Many people in Australia receive gifts or loans from relatives overseas. As a result, it is not uncommon for the ATO to scrutinise these transactions to ensure they are genuine and not undeclared taxable income or capital gains.
If you are the recipient of a financial gift or loan from overseas, it is important that you clearly document the nature of the amount received and keep supporting documentation to reduce the risk of the funds being incorrectly treated as income by the ATO.
We have had a number of instances where the ATO have noticed large deposits in a taxpayer’s bank account and have requested additional information. In extreme cases where the request for information has been ignored, the ATO have issued deemed assessments to the taxpayer.
You should note that once a deemed assessment is issued, it is up to the taxpayer to show sufficient evidence that the deposits or receipts are not income.
The ATO has released some guidance on documenting gifts or loans from overseas related parties and the following will be considered supportive documentation to prove receipts are gifts:
- Declarations the donor has made in their country of residence about the nature of the amounts transferred
- A deed of gift prepared by the donor
- Formal identification of the donor (such as a copy of their photo identification from their passport or identity card) to support declaration or deed of gift
- A certified copy of the donor’s will or distribution statement where coming from a deceased estate
- A copy of the donor’s bank statements showing the gift and potentially also the source of the funds
- Financial records reflecting the donor’s transfer to the taxpayer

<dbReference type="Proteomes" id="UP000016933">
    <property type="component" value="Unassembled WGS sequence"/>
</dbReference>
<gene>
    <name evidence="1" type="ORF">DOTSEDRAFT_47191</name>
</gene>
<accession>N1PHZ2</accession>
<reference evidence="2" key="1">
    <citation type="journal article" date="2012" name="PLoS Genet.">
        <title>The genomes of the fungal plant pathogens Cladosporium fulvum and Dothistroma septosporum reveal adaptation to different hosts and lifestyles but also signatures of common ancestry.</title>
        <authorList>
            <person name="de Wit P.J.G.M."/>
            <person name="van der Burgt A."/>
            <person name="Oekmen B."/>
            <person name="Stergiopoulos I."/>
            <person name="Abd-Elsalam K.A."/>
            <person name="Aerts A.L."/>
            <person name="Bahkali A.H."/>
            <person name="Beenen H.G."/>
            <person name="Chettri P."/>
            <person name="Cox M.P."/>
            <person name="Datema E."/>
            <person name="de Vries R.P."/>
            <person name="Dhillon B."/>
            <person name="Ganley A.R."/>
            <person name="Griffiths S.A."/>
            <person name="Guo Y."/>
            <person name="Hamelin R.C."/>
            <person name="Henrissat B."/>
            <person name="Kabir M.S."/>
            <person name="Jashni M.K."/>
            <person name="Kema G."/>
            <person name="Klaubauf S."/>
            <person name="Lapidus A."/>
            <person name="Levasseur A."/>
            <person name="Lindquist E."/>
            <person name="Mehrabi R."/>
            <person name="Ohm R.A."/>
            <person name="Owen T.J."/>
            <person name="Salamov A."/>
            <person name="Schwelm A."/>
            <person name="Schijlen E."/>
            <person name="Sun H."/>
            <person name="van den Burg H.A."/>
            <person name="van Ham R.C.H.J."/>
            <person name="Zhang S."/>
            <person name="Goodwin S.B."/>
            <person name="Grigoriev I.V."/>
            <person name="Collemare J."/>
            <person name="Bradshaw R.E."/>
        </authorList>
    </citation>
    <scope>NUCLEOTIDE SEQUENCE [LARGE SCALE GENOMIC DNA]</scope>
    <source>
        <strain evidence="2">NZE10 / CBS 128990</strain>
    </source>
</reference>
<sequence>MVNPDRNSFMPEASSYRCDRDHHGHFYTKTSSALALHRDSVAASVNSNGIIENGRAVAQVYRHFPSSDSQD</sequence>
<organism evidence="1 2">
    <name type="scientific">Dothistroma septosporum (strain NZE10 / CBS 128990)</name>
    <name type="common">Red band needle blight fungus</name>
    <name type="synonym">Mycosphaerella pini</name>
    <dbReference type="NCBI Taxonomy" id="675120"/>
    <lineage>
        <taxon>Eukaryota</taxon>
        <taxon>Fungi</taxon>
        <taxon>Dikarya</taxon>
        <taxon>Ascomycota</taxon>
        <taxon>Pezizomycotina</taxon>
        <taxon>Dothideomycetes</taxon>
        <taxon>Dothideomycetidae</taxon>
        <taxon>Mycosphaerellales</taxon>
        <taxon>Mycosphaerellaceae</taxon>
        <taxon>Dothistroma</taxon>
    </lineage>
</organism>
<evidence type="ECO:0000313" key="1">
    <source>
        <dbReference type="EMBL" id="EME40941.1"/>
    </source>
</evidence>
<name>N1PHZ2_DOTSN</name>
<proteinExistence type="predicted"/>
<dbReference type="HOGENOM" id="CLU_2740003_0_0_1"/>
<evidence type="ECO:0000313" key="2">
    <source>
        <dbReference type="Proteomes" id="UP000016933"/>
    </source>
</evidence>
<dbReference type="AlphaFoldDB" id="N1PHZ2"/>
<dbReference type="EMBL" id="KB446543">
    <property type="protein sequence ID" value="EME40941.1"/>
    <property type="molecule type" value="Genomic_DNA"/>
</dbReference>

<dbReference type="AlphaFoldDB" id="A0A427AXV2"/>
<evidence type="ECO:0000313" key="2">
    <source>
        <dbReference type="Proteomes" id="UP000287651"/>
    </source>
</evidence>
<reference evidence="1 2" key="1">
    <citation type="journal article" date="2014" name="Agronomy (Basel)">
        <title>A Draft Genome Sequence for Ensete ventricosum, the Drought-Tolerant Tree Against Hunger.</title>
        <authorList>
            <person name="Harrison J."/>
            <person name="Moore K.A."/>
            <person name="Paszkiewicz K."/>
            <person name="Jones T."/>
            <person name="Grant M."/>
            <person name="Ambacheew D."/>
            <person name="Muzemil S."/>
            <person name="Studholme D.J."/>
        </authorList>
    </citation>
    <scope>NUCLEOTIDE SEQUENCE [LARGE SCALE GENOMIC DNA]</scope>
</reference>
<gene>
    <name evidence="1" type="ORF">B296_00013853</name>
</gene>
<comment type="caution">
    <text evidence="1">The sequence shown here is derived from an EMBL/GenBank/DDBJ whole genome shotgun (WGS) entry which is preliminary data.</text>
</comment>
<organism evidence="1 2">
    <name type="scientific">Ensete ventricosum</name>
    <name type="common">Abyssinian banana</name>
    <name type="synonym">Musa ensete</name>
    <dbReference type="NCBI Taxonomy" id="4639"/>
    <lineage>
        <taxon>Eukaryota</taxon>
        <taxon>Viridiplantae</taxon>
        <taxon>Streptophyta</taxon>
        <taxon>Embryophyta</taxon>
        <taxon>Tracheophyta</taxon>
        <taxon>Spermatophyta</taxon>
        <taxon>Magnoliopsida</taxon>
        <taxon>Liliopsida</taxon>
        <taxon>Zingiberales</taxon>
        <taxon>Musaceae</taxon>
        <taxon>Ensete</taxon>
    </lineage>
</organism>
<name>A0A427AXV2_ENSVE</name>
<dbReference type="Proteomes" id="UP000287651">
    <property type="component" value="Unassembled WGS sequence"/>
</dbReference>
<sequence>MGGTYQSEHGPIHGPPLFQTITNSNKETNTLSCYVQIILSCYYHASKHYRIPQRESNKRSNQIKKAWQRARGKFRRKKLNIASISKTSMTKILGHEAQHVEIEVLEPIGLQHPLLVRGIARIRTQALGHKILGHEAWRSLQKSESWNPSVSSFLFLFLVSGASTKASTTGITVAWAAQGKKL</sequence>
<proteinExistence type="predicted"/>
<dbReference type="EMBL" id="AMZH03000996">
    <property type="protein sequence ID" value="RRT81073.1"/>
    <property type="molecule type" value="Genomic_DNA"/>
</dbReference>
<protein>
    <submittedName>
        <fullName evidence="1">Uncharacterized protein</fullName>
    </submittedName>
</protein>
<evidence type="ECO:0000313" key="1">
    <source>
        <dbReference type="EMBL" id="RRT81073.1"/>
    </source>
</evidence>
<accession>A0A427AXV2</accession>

Gathering the above evidence at the time the gift or loan is received will be far easier than trying to obtain information many years after.
Often, gifts are from parents or older relatives. As they become elderly they may no longer be capable of signing a document of declaration or by the time the audit takes place, they may have passed away.
Furthermore, obtaining bank records from a foreign country where the gift maker is either incapacitated or no longer a customer of the bank can be extremely difficult.
Therefore it is important to ensure that any large gifts or loans from overseas are documented at the time the funds are received rather than waiting for a call from the taxman forcing you to prove the legitimacy of the transaction.
If you are unable to find the required documentation, it is no longer accessible or it’s impossible to prove the funds received were not income, the ATO will deem the amount taxable income.
How can Walsh Accountants Help?
Should you be the recipient of a gift or loan from a relative overseas and you need further guidance understanding what is required to document the transaction, please do not hesitate to contact our office to speak with one of our accountants.